They then map projected temperatures in U.S. counties between 2020 and 2100. They use common heat stress guidelines from occupational safety organizations that define the relationship between heat and labor productivity to simulate the impact of climate change on productivity and growth in each sector. They do this for both the simpler, DICE-like model and the more complex model that separates consumption and investment productivity.

The results are telling. When consumption and investment goods are separated, heat stress from climate change has a significantly larger effect on future productivity, mostly because of its heightened impact on investment goods in these sectors. The co-authors’ model finds that by 2100, heat stress reduces investment productivity by 1.25 percent, whereas the simpler DICE model predicts a decrease of just 0.27 percent in the same time frame.

They also find the DICE model overestimates consumption productivity losses in the short term and underestimates them in the long term. They then quantify these effects and find that separating out consumption and investment increases the estimated welfare costs of these damages from heat stress by between 4 percent and 24 percent.

The co-authors note that they chose to study sectors that largely labor outdoors because these industries are more vulnerable to heat stress. Yet other research suggests that indoor jobs and industries may also be vulnerable to climate effects such as heat stress. A recent study by University of California, Los Angeles researchers R. Jisung Park and Nora Pankratz and Stanford University’s A. Patrick Behrer, for example, shows that high temperatures create increased risk for workers whether their jobs are primarily located indoors or outdoors.

Another important caveat to the study’s findings is that the co-authors only look at productivity damages from heat stress, which impacts investment goods more than consumption goods in the sectors they study. This is why the DICE model appears to underestimate the economic costs of climate change—because it smooths over the higher damages on investment productivity by assuming it is affected equally to consumption productivity. The co-authors note that other climate damages that vary across sectors—for instance, from flooding or draught—may generate worse outcomes for consumption than investment productivity.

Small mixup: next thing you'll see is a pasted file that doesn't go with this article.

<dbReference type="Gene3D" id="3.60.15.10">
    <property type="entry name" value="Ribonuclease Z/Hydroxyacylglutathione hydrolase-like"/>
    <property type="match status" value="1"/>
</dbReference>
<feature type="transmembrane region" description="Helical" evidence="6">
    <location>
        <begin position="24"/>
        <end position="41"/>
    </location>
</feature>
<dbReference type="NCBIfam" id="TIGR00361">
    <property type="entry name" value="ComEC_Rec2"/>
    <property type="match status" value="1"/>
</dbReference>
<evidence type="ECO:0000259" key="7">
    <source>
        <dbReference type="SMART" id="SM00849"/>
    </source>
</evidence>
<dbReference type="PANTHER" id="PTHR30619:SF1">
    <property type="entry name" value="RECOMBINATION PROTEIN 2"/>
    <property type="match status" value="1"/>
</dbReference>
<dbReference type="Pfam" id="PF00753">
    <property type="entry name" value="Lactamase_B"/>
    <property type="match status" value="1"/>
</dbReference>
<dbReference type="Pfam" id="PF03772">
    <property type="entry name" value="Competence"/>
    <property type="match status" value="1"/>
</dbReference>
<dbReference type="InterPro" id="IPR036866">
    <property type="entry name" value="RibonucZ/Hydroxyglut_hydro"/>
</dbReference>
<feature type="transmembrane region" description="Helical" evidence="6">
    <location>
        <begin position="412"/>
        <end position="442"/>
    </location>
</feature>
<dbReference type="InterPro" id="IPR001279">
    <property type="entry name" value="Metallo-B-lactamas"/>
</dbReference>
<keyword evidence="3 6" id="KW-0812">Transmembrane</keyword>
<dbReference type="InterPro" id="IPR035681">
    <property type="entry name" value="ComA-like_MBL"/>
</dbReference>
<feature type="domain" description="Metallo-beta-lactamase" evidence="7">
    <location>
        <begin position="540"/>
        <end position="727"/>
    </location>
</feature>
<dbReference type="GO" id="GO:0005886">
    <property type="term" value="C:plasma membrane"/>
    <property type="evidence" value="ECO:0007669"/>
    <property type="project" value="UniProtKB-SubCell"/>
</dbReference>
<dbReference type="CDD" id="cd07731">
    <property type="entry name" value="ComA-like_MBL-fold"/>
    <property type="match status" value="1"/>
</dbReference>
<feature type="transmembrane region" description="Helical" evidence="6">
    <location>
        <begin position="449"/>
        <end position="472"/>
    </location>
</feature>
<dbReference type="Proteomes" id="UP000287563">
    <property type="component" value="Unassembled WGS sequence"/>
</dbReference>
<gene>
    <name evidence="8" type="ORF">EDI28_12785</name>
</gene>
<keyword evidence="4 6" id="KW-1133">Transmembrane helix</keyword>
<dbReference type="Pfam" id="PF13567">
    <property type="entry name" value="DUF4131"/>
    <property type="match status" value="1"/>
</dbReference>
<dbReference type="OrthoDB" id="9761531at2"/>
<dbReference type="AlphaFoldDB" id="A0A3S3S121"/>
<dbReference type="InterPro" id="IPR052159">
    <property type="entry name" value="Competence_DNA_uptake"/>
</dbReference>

In other words, their model demonstrates that if all climate change effects do indeed affect investment goods’ production more—as was the case in their study of heat stress—then the long-term growth impacts will be bigger than previously estimated because investment is critical to long-term growth. If, however, climate change affects consumption goods’ production more, then long-term growth will be less impacted, and existing models may even be overestimating the damages. It could even be the case that, all told, climate risk falls evenly across investment and consumption good production, balancing out the DICE overestimates and underestimates, which would then actually be accurately predicting the overall costs. More research is needed to ascertain which of these scenarios is actually occurring.

The upshot of this study from Casey, Fried, and Gibson is that macroeconomic modeling of climate change is in its very early stages and requires further development before it can estimate with certainty what the costs of climate change will be. The new working paper provides a potential path forward for the field in trying to understand what a more complex model will tell us about climate change and the economy. But further research on the different avenues for climate change to affect economic productivity and growth, as well as research into the effects on different sectors, is needed to clarify how climate really affects the economy.